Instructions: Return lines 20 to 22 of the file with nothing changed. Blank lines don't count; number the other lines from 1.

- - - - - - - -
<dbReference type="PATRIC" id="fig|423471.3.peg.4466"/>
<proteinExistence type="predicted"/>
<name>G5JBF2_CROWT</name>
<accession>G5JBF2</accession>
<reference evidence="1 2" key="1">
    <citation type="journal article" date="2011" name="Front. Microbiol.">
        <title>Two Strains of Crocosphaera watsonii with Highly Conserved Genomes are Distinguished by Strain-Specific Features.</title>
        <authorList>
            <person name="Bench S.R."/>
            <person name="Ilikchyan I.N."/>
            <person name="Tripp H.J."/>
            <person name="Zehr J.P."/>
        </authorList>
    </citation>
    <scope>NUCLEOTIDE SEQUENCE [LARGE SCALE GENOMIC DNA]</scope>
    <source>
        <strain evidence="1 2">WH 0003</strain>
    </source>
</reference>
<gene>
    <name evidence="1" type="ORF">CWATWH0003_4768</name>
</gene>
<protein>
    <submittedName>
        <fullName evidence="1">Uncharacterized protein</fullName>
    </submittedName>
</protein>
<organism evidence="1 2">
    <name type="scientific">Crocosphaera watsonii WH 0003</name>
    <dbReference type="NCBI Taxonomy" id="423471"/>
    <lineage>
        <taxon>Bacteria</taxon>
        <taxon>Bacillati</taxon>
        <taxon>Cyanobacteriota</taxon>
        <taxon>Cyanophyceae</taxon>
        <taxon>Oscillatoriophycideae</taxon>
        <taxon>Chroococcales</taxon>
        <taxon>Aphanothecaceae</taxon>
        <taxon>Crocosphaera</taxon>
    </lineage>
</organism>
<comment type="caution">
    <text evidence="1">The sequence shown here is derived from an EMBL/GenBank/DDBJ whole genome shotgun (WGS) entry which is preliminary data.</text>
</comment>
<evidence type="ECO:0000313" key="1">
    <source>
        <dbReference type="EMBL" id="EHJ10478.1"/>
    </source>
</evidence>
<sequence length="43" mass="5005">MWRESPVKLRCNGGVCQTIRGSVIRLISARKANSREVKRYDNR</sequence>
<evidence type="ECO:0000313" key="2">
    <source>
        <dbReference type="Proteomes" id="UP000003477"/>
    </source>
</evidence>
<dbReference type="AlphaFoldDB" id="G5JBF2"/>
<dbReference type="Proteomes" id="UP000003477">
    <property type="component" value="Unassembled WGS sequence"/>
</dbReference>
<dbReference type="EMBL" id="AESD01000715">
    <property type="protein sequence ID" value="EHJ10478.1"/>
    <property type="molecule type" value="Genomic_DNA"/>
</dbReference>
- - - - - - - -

<gene>
    <name evidence="1" type="ORF">CWATWH0003_4768</name>
</gene>